It has been less than a month that Hummon and fellow fourth-grade teacher Tina Lelli began piloting the intergenerational program at their school called “Bridges Together,” designed to encourage elementary students, in this case the fourth-graders, to interact with older adults in the community. Both believe the young children should have that connection with older adults, and they have been thrilled with the initial results of the six-week program that will end on June 7.

“So far it has been an absolutely wonderful experience that the kids really look forward to,” commented Hummon. “They’re developing relationships with these fabulous volunteers. We just feel so lucky to be a part of the Bridges program.”

“They love it, they love it, they love it,” stressed Lelli as she scanned the activities going on in the room around her. She said there was initial apprehension among students about working with those unfamiliar to them and who were older, but this has since given way to clear enjoyment.

“The stereotype of old people — that’s what’s being broken here,” said Lelli, who also noted that some of the students, including two who relocated from Ghana, are unable to spend time with their grandparents located many miles away, and might otherwise miss out on interacting with this elder generation.

Both teachers have always had an eye for intergenerational programs between students and older adults, feeling that the connections made were very important for both. Hummon said the Bridges program simply made that desire become a reality.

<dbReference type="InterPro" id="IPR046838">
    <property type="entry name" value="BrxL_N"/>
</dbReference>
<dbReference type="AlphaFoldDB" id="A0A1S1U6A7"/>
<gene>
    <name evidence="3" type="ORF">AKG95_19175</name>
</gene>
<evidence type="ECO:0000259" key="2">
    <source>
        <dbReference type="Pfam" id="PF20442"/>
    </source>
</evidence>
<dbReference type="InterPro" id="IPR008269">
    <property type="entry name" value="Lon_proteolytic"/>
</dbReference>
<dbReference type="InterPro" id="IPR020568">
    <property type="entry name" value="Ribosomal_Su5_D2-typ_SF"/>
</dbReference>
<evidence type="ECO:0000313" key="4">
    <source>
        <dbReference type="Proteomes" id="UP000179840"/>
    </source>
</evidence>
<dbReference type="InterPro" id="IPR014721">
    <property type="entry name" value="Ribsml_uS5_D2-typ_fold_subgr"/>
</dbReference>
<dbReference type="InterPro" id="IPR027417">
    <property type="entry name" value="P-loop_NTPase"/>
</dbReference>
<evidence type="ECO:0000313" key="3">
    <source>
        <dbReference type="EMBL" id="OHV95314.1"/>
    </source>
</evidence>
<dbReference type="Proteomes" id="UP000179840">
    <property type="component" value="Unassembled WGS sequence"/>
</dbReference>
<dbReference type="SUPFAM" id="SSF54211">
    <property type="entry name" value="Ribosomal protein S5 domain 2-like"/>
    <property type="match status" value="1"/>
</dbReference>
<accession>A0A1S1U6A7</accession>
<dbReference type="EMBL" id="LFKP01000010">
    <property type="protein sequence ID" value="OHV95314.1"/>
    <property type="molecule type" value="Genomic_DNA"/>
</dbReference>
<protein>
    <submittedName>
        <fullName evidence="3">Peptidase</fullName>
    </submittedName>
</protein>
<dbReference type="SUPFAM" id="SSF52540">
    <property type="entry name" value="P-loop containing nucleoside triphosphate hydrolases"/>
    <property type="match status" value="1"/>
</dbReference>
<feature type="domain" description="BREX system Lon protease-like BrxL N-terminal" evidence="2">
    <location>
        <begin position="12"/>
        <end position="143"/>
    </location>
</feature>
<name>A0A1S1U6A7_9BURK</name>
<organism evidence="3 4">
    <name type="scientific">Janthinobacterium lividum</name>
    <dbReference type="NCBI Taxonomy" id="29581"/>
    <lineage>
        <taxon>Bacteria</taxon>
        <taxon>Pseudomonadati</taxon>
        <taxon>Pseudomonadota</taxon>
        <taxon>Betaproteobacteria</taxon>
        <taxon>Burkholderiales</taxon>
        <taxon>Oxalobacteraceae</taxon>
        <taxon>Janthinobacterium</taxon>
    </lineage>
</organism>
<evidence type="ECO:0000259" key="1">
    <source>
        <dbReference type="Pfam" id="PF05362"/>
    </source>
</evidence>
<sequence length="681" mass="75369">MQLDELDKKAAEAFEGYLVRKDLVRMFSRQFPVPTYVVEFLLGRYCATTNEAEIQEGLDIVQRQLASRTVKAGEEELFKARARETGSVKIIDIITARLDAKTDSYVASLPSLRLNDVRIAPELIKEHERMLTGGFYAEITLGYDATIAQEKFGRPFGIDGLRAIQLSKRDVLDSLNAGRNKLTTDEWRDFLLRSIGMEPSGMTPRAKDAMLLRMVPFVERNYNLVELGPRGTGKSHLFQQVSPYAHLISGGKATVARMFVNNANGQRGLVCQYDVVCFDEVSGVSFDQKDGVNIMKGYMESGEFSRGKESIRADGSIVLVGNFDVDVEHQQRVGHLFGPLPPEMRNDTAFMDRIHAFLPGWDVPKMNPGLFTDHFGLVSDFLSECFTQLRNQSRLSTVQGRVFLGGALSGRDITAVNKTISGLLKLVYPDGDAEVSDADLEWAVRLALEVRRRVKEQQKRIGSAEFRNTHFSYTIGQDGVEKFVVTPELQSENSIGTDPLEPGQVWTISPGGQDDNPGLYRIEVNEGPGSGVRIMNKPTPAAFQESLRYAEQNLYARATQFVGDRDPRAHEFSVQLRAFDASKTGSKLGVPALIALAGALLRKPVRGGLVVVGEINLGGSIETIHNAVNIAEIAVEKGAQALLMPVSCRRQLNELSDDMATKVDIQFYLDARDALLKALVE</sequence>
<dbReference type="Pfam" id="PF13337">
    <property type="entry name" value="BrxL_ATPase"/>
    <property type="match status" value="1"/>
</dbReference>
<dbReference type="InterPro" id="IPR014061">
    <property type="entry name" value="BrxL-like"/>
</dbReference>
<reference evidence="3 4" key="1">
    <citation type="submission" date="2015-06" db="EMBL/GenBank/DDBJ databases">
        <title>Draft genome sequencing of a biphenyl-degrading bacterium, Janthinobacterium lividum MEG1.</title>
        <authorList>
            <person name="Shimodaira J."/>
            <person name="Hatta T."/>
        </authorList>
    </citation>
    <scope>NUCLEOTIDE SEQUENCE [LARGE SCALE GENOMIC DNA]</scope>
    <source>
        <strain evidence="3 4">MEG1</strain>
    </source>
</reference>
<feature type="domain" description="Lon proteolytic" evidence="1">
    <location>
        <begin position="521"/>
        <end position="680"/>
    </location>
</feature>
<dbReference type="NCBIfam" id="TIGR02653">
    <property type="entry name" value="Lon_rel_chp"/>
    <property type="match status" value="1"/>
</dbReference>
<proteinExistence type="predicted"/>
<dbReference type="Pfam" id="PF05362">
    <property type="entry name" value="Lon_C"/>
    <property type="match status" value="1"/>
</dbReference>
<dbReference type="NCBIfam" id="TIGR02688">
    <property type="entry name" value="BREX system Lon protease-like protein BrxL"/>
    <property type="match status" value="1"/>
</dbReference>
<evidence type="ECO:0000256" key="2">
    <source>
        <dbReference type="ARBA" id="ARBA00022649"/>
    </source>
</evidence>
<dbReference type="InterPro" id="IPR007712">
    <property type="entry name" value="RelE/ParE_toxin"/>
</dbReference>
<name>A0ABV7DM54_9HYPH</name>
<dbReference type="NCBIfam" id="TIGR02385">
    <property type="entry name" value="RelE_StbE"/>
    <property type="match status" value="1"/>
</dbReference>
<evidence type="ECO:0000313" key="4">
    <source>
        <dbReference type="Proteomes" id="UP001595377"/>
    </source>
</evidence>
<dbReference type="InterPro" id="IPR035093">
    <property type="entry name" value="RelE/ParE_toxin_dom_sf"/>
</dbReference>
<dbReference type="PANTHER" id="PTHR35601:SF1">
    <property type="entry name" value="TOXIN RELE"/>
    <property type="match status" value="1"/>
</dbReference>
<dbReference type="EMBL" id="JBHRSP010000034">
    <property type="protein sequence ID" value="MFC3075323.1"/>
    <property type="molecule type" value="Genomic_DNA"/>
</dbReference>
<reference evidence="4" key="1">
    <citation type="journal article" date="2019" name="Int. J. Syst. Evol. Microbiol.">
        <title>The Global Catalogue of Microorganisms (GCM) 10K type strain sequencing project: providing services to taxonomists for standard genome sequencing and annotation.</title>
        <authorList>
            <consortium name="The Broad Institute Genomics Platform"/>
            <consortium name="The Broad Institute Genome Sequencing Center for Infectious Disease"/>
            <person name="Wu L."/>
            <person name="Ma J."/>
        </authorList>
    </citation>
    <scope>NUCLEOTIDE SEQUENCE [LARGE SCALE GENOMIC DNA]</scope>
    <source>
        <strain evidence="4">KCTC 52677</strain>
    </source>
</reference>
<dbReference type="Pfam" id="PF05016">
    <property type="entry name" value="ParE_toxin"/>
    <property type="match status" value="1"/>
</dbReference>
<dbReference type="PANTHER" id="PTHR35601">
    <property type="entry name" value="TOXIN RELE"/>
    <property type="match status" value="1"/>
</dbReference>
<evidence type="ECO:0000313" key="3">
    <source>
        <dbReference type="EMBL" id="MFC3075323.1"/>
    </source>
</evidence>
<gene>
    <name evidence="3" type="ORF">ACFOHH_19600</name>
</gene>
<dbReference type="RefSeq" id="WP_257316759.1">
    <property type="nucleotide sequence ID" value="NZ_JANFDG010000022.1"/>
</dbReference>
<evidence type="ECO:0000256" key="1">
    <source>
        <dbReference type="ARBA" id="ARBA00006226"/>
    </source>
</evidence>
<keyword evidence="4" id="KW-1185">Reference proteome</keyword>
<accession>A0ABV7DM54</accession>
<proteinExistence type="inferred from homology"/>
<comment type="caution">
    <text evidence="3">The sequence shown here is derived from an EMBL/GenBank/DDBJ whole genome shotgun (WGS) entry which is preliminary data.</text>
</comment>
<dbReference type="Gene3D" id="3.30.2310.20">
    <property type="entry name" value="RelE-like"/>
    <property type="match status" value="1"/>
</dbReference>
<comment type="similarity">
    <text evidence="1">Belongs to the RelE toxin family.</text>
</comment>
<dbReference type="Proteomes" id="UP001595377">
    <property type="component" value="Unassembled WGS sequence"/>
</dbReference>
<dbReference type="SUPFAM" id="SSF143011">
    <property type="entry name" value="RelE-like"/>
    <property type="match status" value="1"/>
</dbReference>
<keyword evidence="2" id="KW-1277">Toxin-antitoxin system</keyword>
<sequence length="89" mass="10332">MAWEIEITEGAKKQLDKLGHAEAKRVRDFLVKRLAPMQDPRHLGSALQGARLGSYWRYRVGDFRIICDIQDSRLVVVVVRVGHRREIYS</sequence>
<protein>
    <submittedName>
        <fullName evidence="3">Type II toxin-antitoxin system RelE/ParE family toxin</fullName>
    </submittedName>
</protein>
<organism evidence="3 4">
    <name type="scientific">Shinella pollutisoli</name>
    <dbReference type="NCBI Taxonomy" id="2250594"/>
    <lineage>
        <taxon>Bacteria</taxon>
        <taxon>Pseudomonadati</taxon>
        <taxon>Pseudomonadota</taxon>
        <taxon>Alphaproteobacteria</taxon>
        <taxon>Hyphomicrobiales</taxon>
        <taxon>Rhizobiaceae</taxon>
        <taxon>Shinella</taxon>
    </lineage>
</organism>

They hope it will become a tradition for Johnny Appleseed students upon entering fourth grade to have that chance to participate in the program. They note that they are just shy of the 16 minimum volunteers needed, and hope for more involvement from the community in order to keep the program going and expand it from the two now participating, to eventually include all six of the fourth-grade classes.

It was because of an anonymous donor who gave the funds that Johnny Appleseed was able to partner its efforts with the Leominster Senior Center to implement the program. The curriculum, in tune with Common Core values, was created and written by the program’s Massachusettsbased founder, Andrea Fonte Weaver.

Usually, the seniors are split, with seven going to work with students in Lelli’s class and the remaining seven meeting up with those in Hummon’s classroom.

Fourth-grader Abby Renzi and her fellow students Louis Ngunda and Evelyn Petrullo said the experience with senior Barbara Mahoney has been a lot of fun for them. They were excited about previous sessions when they were able to meet and get to know Mahoney and then share their traditions, cultures and even family heirlooms with her, and then continue this week with demonstrating and learning new skills in such things as flag football, sewing, and even making “cootie catchers.”

The program’s ideal, say those at Johnny Appleseed, is “lifelong learning,” where you are “never too young to teach something, and you’re never too old to learn something new.”